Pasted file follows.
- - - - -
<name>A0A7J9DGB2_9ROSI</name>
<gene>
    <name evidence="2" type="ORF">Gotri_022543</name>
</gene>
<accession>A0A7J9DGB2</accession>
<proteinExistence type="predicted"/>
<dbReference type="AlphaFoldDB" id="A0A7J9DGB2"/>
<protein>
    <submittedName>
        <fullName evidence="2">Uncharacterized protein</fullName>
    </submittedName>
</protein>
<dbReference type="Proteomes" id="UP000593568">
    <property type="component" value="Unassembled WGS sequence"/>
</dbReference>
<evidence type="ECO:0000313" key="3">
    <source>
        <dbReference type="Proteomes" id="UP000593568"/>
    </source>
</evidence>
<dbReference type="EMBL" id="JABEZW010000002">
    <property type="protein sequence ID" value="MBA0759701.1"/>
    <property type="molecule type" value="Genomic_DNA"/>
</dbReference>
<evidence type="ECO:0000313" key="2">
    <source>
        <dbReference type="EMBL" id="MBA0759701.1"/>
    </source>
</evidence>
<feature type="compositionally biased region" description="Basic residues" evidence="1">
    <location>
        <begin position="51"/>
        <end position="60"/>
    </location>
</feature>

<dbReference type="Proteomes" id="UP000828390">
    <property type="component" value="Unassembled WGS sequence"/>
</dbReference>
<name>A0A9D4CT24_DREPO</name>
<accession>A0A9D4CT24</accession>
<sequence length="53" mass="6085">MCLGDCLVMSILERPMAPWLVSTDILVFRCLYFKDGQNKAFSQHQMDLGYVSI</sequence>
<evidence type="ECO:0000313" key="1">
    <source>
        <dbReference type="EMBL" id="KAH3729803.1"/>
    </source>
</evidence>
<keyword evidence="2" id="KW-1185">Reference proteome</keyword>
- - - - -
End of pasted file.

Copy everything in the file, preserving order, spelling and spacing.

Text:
<name>A0A7J9DGB2_9ROSI</name>
<gene>
    <name evidence="2" type="ORF">Gotri_022543</name>
</gene>
<accession>A0A7J9DGB2</accession>
<proteinExistence type="predicted"/>
<dbReference type="AlphaFoldDB" id="A0A7J9DGB2"/>
<protein>
    <submittedName>
        <fullName evidence="2">Uncharacterized protein</fullName>
    </submittedName>
</protein>
<dbReference type="Proteomes" id="UP000593568">
    <property type="component" value="Unassembled WGS sequence"/>
</dbReference>
<evidence type="ECO:0000313" key="3">
    <source>
        <dbReference type="Proteomes" id="UP000593568"/>
    </source>
</evidence>
<dbReference type="EMBL" id="JABEZW010000002">
    <property type="protein sequence ID" value="MBA0759701.1"/>
    <property type="molecule type" value="Genomic_DNA"/>
</dbReference>
<evidence type="ECO:0000313" key="2">
    <source>
        <dbReference type="EMBL" id="MBA0759701.1"/>
    </source>
</evidence>
<feature type="compositionally biased region" description="Basic residues" evidence="1">
    <location>
        <begin position="51"/>
        <end position="60"/>
    </location>
</feature>

<dbReference type="Proteomes" id="UP000828390">
    <property type="component" value="Unassembled WGS sequence"/>
</dbReference>
<name>A0A9D4CT24_DREPO</name>
<accession>A0A9D4CT24</accession>
<sequence length="53" mass="6085">MCLGDCLVMSILERPMAPWLVSTDILVFRCLYFKDGQNKAFSQHQMDLGYVSI</sequence>
<evidence type="ECO:0000313" key="1">
    <source>
        <dbReference type="EMBL" id="KAH3729803.1"/>
    </source>
</evidence>
<keyword evidence="2" id="KW-1185">Reference proteome</keyword>